Figueres noted that some analyses had suggested that the total of mitigation pledges could end up at 3.9 degrees Celsius, which she said was “clearly insufficient” to ward off the most catastrophic effects of climate change.
She emphasized that this year’s Cancun climate summit has to be “quite different” from Copenhagen since it must be oriented toward results.
While the past few years have been spent on creating the architecture for a new chapter of the climate regime, it is time to shift the focus from architecture to very concrete deliverables, she said. Such a shift presents challenges because member states have to ensure that there is no gap in the climate regime as the Kyoto Protocol’s first commitment period expires at the end of 2012.
At Cancun, “We really need to be very creative and very innovative in how we approach our work while still remaining within the rules of procedures of the UN,” said Figueres.
It is widely agreed among participants that the Copenhagen process had been neither inclusive nor transparent, had not been effective and had eroded trust, she said. “The challenge we are facing is that the atmosphere within which we have been working over the past few years has been pervaded by a deep lack of trust at all levels of the system.”
There is a lack of trust in climate science; in the negotiations themselves, and whether such a complex issue can be negotiated in a multilateral process; in whether governments should take the lead, as opposed to the private sector or civil society; and between the North and South, she explained.
That erosion of trust pervades the inside of the Secretariat itself. “Way too many roads and not enough bridges have been built,” Figueres declared, stressing the need for change.
“I don’t want to pretend that this is something that we can do overnight,” she said.” Trust-building is a process over time. It will not happen miraculously. It will certainly not appear magically in Cancun. It is a very difficult path, but I am convinced that it is the path that we need to follow, that we need to embark on immediately,” she said. “It is the only path that will lead us to creativity, innovation and any sort of agreement in Cancun and beyond.”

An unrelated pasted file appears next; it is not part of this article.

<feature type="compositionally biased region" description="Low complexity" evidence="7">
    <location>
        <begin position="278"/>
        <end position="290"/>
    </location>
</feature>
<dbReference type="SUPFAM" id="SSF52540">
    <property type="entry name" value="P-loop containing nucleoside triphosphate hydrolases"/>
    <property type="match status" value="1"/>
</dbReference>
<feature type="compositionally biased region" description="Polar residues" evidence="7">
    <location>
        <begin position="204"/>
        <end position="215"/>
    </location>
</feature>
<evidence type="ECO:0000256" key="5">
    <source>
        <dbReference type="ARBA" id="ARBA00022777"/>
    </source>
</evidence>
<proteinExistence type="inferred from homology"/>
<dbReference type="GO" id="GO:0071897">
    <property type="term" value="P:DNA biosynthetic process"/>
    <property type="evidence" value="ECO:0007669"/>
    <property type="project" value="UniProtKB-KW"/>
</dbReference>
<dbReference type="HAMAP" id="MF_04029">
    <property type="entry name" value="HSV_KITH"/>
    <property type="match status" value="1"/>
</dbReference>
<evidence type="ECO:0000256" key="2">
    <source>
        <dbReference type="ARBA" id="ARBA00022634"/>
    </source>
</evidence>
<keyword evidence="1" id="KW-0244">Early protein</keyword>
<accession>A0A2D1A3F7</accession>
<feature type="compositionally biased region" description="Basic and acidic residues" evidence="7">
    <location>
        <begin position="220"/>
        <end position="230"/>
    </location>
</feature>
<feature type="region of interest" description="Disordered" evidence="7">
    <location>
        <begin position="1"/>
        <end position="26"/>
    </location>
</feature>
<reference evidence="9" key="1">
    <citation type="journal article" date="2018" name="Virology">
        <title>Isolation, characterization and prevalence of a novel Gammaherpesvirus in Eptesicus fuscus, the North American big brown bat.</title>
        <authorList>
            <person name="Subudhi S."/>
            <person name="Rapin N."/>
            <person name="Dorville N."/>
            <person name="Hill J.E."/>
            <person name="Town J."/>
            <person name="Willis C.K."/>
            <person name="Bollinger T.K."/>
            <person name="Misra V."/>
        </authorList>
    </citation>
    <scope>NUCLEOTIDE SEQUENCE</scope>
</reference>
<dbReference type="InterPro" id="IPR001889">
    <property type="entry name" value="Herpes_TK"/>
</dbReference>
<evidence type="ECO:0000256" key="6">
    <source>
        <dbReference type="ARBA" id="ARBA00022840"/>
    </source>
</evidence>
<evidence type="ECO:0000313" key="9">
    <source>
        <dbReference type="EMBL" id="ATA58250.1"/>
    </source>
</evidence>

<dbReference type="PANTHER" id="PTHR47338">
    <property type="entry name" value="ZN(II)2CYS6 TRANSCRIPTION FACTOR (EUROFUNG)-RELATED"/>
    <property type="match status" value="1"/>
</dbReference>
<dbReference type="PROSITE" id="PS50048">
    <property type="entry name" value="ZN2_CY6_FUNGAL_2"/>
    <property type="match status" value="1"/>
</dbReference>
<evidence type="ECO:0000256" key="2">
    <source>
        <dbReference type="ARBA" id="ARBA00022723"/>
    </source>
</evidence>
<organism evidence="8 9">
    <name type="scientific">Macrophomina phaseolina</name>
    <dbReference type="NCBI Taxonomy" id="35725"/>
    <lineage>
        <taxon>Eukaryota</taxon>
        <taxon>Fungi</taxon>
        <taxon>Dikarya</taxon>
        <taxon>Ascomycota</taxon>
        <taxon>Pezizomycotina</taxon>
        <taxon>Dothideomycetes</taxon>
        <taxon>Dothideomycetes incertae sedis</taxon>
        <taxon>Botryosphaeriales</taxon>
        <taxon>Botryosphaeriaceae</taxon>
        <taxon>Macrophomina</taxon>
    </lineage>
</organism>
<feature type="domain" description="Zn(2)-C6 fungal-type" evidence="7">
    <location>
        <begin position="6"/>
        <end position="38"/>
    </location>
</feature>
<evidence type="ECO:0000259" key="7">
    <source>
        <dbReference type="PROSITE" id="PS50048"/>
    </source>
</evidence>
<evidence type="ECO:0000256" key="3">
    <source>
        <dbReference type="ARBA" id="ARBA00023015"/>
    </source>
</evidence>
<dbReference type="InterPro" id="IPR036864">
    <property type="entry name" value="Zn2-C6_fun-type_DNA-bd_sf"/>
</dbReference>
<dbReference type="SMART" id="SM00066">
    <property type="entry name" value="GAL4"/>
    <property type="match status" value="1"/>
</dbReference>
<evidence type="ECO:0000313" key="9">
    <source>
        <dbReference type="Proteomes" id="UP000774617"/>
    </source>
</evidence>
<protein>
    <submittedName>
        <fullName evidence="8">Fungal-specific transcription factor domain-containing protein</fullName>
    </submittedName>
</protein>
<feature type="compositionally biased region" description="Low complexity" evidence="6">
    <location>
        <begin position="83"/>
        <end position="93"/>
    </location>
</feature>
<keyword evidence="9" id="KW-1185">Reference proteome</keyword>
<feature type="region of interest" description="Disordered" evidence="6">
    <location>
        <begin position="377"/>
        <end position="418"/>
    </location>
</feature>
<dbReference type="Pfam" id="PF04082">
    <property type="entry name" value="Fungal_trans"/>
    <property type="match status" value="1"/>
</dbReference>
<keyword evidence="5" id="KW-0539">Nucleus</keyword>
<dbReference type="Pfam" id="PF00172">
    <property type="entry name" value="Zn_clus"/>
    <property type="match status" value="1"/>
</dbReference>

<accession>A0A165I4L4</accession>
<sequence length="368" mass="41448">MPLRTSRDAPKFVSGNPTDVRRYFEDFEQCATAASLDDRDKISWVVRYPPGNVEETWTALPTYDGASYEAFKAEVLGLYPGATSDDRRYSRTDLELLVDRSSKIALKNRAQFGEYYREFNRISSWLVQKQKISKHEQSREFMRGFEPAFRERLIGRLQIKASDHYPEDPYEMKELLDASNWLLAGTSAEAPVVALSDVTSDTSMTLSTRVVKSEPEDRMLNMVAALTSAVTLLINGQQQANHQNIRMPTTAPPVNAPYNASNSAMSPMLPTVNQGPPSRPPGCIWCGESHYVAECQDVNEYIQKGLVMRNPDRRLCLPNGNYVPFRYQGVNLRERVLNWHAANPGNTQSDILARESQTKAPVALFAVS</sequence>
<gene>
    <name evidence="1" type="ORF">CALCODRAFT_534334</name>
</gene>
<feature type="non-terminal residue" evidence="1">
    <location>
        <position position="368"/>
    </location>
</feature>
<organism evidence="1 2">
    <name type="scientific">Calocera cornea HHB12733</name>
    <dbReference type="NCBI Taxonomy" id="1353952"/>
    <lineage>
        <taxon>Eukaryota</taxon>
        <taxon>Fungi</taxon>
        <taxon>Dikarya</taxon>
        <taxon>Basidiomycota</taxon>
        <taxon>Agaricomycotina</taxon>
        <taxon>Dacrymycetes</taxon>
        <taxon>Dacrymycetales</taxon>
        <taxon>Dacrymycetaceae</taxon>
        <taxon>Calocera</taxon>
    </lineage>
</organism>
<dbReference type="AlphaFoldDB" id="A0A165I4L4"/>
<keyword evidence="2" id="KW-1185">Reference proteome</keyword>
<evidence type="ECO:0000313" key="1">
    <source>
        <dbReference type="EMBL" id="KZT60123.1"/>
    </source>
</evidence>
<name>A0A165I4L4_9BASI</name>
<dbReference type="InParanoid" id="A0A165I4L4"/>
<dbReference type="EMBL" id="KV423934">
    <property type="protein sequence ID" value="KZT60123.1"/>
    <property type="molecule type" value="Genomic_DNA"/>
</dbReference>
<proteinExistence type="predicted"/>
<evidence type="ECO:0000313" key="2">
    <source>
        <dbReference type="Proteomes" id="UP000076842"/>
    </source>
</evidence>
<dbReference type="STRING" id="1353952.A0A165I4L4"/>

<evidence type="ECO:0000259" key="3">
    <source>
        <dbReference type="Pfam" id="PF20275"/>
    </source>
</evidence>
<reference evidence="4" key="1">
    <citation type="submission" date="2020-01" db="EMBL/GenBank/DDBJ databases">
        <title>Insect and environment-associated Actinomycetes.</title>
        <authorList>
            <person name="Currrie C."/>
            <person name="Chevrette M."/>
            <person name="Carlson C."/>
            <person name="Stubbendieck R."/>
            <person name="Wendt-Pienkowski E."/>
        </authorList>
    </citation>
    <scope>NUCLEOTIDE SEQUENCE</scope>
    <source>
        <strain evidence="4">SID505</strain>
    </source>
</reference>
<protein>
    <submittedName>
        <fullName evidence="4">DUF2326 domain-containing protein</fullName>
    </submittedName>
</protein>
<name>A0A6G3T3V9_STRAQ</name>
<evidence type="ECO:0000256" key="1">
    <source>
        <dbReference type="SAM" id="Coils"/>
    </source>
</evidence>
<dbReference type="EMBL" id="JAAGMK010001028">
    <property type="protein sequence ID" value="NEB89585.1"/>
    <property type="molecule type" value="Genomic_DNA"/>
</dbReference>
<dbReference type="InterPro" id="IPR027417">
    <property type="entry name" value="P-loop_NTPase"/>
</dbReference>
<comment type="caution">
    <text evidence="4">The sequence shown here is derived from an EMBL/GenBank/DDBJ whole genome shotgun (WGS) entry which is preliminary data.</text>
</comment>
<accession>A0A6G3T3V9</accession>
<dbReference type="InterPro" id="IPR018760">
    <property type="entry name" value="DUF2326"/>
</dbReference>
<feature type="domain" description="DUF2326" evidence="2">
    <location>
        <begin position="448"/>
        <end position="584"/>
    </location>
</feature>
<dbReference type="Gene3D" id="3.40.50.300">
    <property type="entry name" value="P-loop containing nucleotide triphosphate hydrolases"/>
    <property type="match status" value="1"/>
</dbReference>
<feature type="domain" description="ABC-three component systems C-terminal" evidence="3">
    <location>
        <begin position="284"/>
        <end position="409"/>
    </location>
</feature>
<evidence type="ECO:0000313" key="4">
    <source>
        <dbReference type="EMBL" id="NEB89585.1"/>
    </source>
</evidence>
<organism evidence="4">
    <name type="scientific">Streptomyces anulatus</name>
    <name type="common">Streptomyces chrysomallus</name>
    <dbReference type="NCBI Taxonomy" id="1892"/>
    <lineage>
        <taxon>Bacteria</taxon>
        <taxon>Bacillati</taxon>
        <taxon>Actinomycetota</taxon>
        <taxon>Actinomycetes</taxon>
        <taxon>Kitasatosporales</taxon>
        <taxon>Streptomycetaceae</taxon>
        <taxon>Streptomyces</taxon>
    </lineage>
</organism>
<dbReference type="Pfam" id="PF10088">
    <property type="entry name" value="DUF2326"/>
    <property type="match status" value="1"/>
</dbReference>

Figueres, 53, was born in San Jose, Costa Rica into a family prominent in public service. Her father, Jose Figueres Ferrer, was president of Costa Rica three times: 1948-49, 1953�1958, and 1970-1974. As the leader of the 1948 Revolution he is considered the founder of modern democracy in Costa Rica. Her mother, Karen Olsen Beck, served as Costa Rican Ambassador to Israel in 1982 and was elected Member of Congress 1990-1994.
With degrees from Swarthmore College, the London School of Economics, and several advanced degrees in the United States, in 1994 Figueres became director of the Technical Secretariat of the Renewable Energy in the Americas program, today housed at the Organization of American States, promoting hemispheric policies to advance renewable energy technologies in Latin America.
Representing the government of Costa Rica, Figueres has been a negotiator of the UN Convention on Climate Change since 1995.
In 1995 she founded and became the executive director of the non-profit Center for Sustainable Development in the Americas, promoting the participation of Latin American countries in the Climate Change Convention.
In 1999 she conceived and established the first carbon finance program in the developing world, the the Latin American Carbon Program within the Andean Development Corporation. And in 2001, she negotiated the first emission reduction purchase agreement between an industrialized country and a regional development bank.
From 1998 through 2007, she envisioned and helped establish national climate change programs in Guatemala, Panama, Colombia, Argentina, Ecuador, Honduras, El Salvador and the Dominican Republic.
In 1997 she provided international strategy for achieving developing country support and approval of the Kyoto Protocol and the Clean Development Mechanism.
From 2007 to 2009 she was vice president of the Bureau of the Climate Convention, representing Latin America and the Caribbean. Over the years, she has chaired numerous international climate negotiations.